The Price Concluded Its Run With Mixed Box Office And Critical Response, But Danny Devito Earned Raves For His Tony Nominated Broadway Debut.

A Lesser Known Work By Arthur Miller Co-Starred Danny DeVito

danny devito

As the spring season is coming to a close, so are some of the limited engagements that played over the last few months. Among these is The Price, a lesser known play by Arthur Miller, which premiered in 1968 and has since been revived four times.

Miller’s other works include All My Sons, Death of a Salesman, The Crucible, A View from the Bridge, A Memory of Two Mondays, The Man Who Had All the Luck, An Enemy of the People, After the Fall, and Incident at Vichy.

Danny DeVito's Broadway Debut In "The Price"

The most recent revival of The Price recently shuttered at the American Airlines Theatre in a Roundabout Theatre Company production. Directed by Terry Kinney (One Flew Over the Cuckoo’s Nest, Reasons to Be Pretty), the production starred four well-known actors. Among these, in by no means the lead part, was Emmy Award winner Danny DeVito making his Broadway debut.

The other actors were Jessica Hecht (Fiddler on the Roof, Harvey, The Assembled Parties, Brighton Beach Memoirs, A View from the Bridge), Mark Ruffalo (Awake and Sing!), and Tony Shalhoub (The Heidi Chronicles, The Odd Couple, Lend Me a Tenor, Conversations with My Father, Act One, Golden Boy). Despite all of this talent involved, the show only received one Tony Award nomination: for Danny DeVito for Best Performance by an Actor in a Featured Role in a Play.

Mixed Reviews From Critics

the price

When the show opened on March 16, 2017, the high anticipation led to somewhat of a letdown. Alexis Soloski from The New York Times described the show as a tragedy disguised as a rummage sale.

Adam Feldman from Time Out New York remarked that Danny DeVito stole the show, but that the show generally failed to provide the focus required from this more economical of Miller’s works.

DeVito Stole The Show

Joe McGovern from Entertainment Weekly also found Danny DeVito’s performance to be unforgettable, praising his unique comedic personality, but called the revival wobbly and generally found its lesser known nature among Miller’s works to be deserved.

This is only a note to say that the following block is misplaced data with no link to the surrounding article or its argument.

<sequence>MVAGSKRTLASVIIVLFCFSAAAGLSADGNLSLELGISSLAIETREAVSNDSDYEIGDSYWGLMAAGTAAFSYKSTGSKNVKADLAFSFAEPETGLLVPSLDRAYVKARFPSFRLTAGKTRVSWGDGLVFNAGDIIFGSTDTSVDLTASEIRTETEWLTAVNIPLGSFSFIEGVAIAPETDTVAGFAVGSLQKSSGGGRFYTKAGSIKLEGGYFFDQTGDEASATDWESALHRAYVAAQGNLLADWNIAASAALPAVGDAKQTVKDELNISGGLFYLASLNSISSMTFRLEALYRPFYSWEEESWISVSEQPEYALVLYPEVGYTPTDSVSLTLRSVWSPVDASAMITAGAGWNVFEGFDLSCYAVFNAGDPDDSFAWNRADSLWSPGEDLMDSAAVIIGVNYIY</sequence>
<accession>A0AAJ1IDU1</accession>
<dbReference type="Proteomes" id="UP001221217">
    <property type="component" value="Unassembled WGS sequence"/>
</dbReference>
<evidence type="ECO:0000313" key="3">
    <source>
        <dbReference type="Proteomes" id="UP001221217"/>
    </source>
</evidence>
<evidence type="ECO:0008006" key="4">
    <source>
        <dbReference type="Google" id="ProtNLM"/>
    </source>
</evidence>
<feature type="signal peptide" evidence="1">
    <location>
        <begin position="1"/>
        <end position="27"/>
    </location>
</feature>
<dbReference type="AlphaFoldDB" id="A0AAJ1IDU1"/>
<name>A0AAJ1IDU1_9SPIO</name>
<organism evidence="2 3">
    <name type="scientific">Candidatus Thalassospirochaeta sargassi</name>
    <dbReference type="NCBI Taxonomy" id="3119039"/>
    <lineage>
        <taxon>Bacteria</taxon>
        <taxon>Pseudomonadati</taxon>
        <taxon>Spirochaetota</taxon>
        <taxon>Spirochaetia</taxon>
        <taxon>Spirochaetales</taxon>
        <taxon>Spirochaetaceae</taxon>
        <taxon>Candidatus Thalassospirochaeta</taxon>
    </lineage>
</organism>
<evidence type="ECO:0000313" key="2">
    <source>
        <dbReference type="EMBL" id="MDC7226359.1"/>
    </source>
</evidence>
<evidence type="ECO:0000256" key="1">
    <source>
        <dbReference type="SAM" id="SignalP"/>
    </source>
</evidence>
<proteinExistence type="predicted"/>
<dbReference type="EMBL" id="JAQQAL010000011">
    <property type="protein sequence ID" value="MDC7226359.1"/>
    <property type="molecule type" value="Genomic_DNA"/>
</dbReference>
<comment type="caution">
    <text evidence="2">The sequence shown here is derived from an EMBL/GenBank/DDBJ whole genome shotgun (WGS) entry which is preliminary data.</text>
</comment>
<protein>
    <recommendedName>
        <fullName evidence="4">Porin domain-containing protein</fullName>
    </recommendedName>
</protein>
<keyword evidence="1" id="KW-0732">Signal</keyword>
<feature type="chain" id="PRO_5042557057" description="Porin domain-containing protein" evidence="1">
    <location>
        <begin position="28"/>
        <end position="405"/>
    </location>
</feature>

Jeremy Gerard from Deadline also waxed eloquently about DeVito’s performance, but did not praise the production overall, and Joe Dziemianowicz from the New York Daily News was also on the fence about the production overall, remarking that Tony Shalhoub and Mark Ruffalo were not well cast as brothers. Therefore, these considerably mixed reviews did not lead to a successful production for this revival of The Price.

Box Office Was Good, But Not Great

When the run concluded on May 14, 2017, it had its best week yet in the final week of the run. As early as March 27, 2017, the show decided to extend a week, which may have been in vain, for though the final week was the run’s best, that would likely have happened had the final week been a week earlier, as originally planned.

Over the course of the exactly 100 performances of The Price, including 31 preview performances, with a top ticket price of $250.00, the average paid admission across the run was $101.82, and the audience was filled up to an average of 99.85% of its capacity. While these numbers may seem like nothing to cry about, they certainly do not add up to a profitable production.

"The Price" Falls Short Of Its Potential

After all, the show brought in an average of 77.02% of its gross potential, which is the most telling figure. When shows like Hamilton are regularly bringing in over 100% of their gross potential, it is clear that that is where the money is to be made. In this case, The Price surely closed at a loss.